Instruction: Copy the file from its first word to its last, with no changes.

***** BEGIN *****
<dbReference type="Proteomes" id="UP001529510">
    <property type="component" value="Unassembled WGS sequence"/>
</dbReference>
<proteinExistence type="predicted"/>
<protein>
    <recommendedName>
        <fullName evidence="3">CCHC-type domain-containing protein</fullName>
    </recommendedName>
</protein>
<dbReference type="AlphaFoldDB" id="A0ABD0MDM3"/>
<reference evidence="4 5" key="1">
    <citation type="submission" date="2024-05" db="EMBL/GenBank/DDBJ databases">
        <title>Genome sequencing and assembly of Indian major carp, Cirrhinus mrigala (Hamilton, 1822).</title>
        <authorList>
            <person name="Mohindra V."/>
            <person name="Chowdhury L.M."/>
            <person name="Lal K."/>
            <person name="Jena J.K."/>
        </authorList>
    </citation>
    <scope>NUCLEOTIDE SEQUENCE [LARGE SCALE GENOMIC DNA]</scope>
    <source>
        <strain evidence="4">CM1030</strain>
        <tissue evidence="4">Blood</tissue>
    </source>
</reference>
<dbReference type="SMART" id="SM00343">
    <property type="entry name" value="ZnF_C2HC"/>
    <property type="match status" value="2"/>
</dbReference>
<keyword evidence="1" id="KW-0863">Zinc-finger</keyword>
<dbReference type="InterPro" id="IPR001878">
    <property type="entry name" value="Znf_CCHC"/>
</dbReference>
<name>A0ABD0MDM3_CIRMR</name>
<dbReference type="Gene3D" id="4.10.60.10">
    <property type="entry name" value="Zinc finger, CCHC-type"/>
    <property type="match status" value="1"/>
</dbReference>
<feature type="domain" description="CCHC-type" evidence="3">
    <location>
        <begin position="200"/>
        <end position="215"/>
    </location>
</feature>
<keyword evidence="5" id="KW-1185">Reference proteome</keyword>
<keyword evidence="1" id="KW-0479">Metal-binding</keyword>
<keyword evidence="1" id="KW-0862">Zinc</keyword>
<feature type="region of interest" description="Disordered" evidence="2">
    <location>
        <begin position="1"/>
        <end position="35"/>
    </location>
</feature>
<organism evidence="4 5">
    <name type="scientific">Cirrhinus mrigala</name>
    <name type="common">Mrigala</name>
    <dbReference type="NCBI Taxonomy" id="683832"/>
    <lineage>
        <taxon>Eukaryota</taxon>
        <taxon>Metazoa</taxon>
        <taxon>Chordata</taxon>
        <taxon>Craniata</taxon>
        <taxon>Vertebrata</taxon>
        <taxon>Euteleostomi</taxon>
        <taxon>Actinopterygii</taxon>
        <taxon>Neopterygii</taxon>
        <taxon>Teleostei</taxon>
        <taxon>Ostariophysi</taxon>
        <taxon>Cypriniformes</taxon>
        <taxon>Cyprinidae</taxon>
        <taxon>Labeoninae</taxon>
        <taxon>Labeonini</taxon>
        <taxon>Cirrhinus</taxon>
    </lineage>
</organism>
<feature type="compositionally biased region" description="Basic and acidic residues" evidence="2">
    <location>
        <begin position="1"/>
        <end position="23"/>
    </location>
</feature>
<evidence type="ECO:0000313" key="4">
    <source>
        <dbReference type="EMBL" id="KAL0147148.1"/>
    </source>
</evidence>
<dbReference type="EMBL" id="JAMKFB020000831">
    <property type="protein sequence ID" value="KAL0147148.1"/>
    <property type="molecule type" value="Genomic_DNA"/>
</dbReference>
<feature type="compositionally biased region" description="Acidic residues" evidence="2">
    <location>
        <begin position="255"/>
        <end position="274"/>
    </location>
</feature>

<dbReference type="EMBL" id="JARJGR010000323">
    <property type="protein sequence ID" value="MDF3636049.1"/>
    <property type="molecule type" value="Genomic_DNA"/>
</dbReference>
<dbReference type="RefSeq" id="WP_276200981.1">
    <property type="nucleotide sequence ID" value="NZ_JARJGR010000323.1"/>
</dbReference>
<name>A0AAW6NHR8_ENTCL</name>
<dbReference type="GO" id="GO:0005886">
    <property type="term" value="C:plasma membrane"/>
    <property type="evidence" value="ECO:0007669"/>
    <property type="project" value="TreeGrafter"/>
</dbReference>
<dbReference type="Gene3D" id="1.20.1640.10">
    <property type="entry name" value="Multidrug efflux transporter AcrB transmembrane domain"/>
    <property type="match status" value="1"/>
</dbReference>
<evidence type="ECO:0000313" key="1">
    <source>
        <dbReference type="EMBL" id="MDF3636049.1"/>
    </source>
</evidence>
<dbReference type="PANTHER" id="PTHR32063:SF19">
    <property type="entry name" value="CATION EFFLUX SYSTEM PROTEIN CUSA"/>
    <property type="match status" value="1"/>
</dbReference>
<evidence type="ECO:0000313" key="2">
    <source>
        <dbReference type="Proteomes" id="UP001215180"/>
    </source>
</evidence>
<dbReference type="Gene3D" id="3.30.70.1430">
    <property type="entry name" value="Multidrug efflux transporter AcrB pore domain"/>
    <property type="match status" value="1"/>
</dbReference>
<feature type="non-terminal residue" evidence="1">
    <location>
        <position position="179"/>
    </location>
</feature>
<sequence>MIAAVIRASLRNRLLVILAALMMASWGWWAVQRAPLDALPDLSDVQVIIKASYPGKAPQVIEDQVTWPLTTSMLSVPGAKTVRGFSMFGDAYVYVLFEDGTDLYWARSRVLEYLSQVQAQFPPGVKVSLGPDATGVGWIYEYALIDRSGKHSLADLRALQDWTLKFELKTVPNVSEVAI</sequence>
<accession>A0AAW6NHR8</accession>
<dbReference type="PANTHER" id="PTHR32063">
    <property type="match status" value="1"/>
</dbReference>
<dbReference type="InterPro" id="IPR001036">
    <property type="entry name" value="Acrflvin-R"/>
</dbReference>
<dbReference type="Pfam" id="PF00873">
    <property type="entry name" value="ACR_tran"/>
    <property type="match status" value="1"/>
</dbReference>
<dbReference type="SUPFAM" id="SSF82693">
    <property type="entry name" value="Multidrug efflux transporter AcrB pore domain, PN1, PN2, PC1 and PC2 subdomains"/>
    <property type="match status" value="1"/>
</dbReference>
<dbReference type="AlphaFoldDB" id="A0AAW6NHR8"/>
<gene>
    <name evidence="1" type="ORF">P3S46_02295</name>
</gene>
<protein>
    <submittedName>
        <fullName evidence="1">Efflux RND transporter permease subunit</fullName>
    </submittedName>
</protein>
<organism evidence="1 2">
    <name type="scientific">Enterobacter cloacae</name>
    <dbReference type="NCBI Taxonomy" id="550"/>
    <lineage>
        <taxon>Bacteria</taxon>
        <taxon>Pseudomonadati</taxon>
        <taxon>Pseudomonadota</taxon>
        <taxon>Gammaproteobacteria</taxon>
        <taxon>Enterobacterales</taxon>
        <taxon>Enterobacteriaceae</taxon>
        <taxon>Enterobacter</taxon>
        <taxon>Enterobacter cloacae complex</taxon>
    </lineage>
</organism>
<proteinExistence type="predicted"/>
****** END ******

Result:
<dbReference type="Proteomes" id="UP001529510">
    <property type="component" value="Unassembled WGS sequence"/>
</dbReference>
<proteinExistence type="predicted"/>
<protein>
    <recommendedName>
        <fullName evidence="3">CCHC-type domain-containing protein</fullName>
    </recommendedName>
</protein>
<dbReference type="AlphaFoldDB" id="A0ABD0MDM3"/>
<reference evidence="4 5" key="1">
    <citation type="submission" date="2024-05" db="EMBL/GenBank/DDBJ databases">
        <title>Genome sequencing and assembly of Indian major carp, Cirrhinus mrigala (Hamilton, 1822).</title>
        <authorList>
            <person name="Mohindra V."/>
            <person name="Chowdhury L.M."/>
            <person name="Lal K."/>
            <person name="Jena J.K."/>
        </authorList>
    </citation>
    <scope>NUCLEOTIDE SEQUENCE [LARGE SCALE GENOMIC DNA]</scope>
    <source>
        <strain evidence="4">CM1030</strain>
        <tissue evidence="4">Blood</tissue>
    </source>
</reference>
<dbReference type="SMART" id="SM00343">
    <property type="entry name" value="ZnF_C2HC"/>
    <property type="match status" value="2"/>
</dbReference>
<keyword evidence="1" id="KW-0863">Zinc-finger</keyword>
<dbReference type="InterPro" id="IPR001878">
    <property type="entry name" value="Znf_CCHC"/>
</dbReference>
<name>A0ABD0MDM3_CIRMR</name>
<dbReference type="Gene3D" id="4.10.60.10">
    <property type="entry name" value="Zinc finger, CCHC-type"/>
    <property type="match status" value="1"/>
</dbReference>
<feature type="domain" description="CCHC-type" evidence="3">
    <location>
        <begin position="200"/>
        <end position="215"/>
    </location>
</feature>
<keyword evidence="5" id="KW-1185">Reference proteome</keyword>
<keyword evidence="1" id="KW-0479">Metal-binding</keyword>
<keyword evidence="1" id="KW-0862">Zinc</keyword>
<feature type="region of interest" description="Disordered" evidence="2">
    <location>
        <begin position="1"/>
        <end position="35"/>
    </location>
</feature>
<organism evidence="4 5">
    <name type="scientific">Cirrhinus mrigala</name>
    <name type="common">Mrigala</name>
    <dbReference type="NCBI Taxonomy" id="683832"/>
    <lineage>
        <taxon>Eukaryota</taxon>
        <taxon>Metazoa</taxon>
        <taxon>Chordata</taxon>
        <taxon>Craniata</taxon>
        <taxon>Vertebrata</taxon>
        <taxon>Euteleostomi</taxon>
        <taxon>Actinopterygii</taxon>
        <taxon>Neopterygii</taxon>
        <taxon>Teleostei</taxon>
        <taxon>Ostariophysi</taxon>
        <taxon>Cypriniformes</taxon>
        <taxon>Cyprinidae</taxon>
        <taxon>Labeoninae</taxon>
        <taxon>Labeonini</taxon>
        <taxon>Cirrhinus</taxon>
    </lineage>
</organism>
<feature type="compositionally biased region" description="Basic and acidic residues" evidence="2">
    <location>
        <begin position="1"/>
        <end position="23"/>
    </location>
</feature>
<evidence type="ECO:0000313" key="4">
    <source>
        <dbReference type="EMBL" id="KAL0147148.1"/>
    </source>
</evidence>
<dbReference type="EMBL" id="JAMKFB020000831">
    <property type="protein sequence ID" value="KAL0147148.1"/>
    <property type="molecule type" value="Genomic_DNA"/>
</dbReference>
<feature type="compositionally biased region" description="Acidic residues" evidence="2">
    <location>
        <begin position="255"/>
        <end position="274"/>
    </location>
</feature>

<dbReference type="EMBL" id="JARJGR010000323">
    <property type="protein sequence ID" value="MDF3636049.1"/>
    <property type="molecule type" value="Genomic_DNA"/>
</dbReference>
<dbReference type="RefSeq" id="WP_276200981.1">
    <property type="nucleotide sequence ID" value="NZ_JARJGR010000323.1"/>
</dbReference>
<name>A0AAW6NHR8_ENTCL</name>
<dbReference type="GO" id="GO:0005886">
    <property type="term" value="C:plasma membrane"/>
    <property type="evidence" value="ECO:0007669"/>
    <property type="project" value="TreeGrafter"/>
</dbReference>
<dbReference type="Gene3D" id="1.20.1640.10">
    <property type="entry name" value="Multidrug efflux transporter AcrB transmembrane domain"/>
    <property type="match status" value="1"/>
</dbReference>
<evidence type="ECO:0000313" key="1">
    <source>
        <dbReference type="EMBL" id="MDF3636049.1"/>
    </source>
</evidence>
<dbReference type="PANTHER" id="PTHR32063:SF19">
    <property type="entry name" value="CATION EFFLUX SYSTEM PROTEIN CUSA"/>
    <property type="match status" value="1"/>
</dbReference>
<evidence type="ECO:0000313" key="2">
    <source>
        <dbReference type="Proteomes" id="UP001215180"/>
    </source>
</evidence>
<dbReference type="Gene3D" id="3.30.70.1430">
    <property type="entry name" value="Multidrug efflux transporter AcrB pore domain"/>
    <property type="match status" value="1"/>
</dbReference>
<feature type="non-terminal residue" evidence="1">
    <location>
        <position position="179"/>
    </location>
</feature>
<sequence>MIAAVIRASLRNRLLVILAALMMASWGWWAVQRAPLDALPDLSDVQVIIKASYPGKAPQVIEDQVTWPLTTSMLSVPGAKTVRGFSMFGDAYVYVLFEDGTDLYWARSRVLEYLSQVQAQFPPGVKVSLGPDATGVGWIYEYALIDRSGKHSLADLRALQDWTLKFELKTVPNVSEVAI</sequence>
<accession>A0AAW6NHR8</accession>
<dbReference type="PANTHER" id="PTHR32063">
    <property type="match status" value="1"/>
</dbReference>
<dbReference type="InterPro" id="IPR001036">
    <property type="entry name" value="Acrflvin-R"/>
</dbReference>
<dbReference type="Pfam" id="PF00873">
    <property type="entry name" value="ACR_tran"/>
    <property type="match status" value="1"/>
</dbReference>
<dbReference type="SUPFAM" id="SSF82693">
    <property type="entry name" value="Multidrug efflux transporter AcrB pore domain, PN1, PN2, PC1 and PC2 subdomains"/>
    <property type="match status" value="1"/>
</dbReference>
<dbReference type="AlphaFoldDB" id="A0AAW6NHR8"/>
<gene>
    <name evidence="1" type="ORF">P3S46_02295</name>
</gene>
<protein>
    <submittedName>
        <fullName evidence="1">Efflux RND transporter permease subunit</fullName>
    </submittedName>
</protein>
<organism evidence="1 2">
    <name type="scientific">Enterobacter cloacae</name>
    <dbReference type="NCBI Taxonomy" id="550"/>
    <lineage>
        <taxon>Bacteria</taxon>
        <taxon>Pseudomonadati</taxon>
        <taxon>Pseudomonadota</taxon>
        <taxon>Gammaproteobacteria</taxon>
        <taxon>Enterobacterales</taxon>
        <taxon>Enterobacteriaceae</taxon>
        <taxon>Enterobacter</taxon>
        <taxon>Enterobacter cloacae complex</taxon>
    </lineage>
</organism>
<proteinExistence type="predicted"/>